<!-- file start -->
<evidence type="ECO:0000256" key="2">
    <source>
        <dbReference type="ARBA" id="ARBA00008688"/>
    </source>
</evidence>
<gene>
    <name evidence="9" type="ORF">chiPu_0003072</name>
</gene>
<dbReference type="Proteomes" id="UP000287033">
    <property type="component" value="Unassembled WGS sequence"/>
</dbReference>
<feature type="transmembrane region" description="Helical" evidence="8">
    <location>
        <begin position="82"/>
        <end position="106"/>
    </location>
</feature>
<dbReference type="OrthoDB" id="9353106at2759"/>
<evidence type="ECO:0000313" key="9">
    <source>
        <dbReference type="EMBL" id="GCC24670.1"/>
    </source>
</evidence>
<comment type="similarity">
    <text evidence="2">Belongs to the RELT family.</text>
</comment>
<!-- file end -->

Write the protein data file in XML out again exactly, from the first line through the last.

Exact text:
<evidence type="ECO:0000256" key="2">
    <source>
        <dbReference type="ARBA" id="ARBA00008688"/>
    </source>
</evidence>
<gene>
    <name evidence="9" type="ORF">chiPu_0003072</name>
</gene>
<dbReference type="Proteomes" id="UP000287033">
    <property type="component" value="Unassembled WGS sequence"/>
</dbReference>
<feature type="transmembrane region" description="Helical" evidence="8">
    <location>
        <begin position="82"/>
        <end position="106"/>
    </location>
</feature>
<dbReference type="OrthoDB" id="9353106at2759"/>
<evidence type="ECO:0000313" key="9">
    <source>
        <dbReference type="EMBL" id="GCC24670.1"/>
    </source>
</evidence>
<comment type="similarity">
    <text evidence="2">Belongs to the RELT family.</text>
</comment>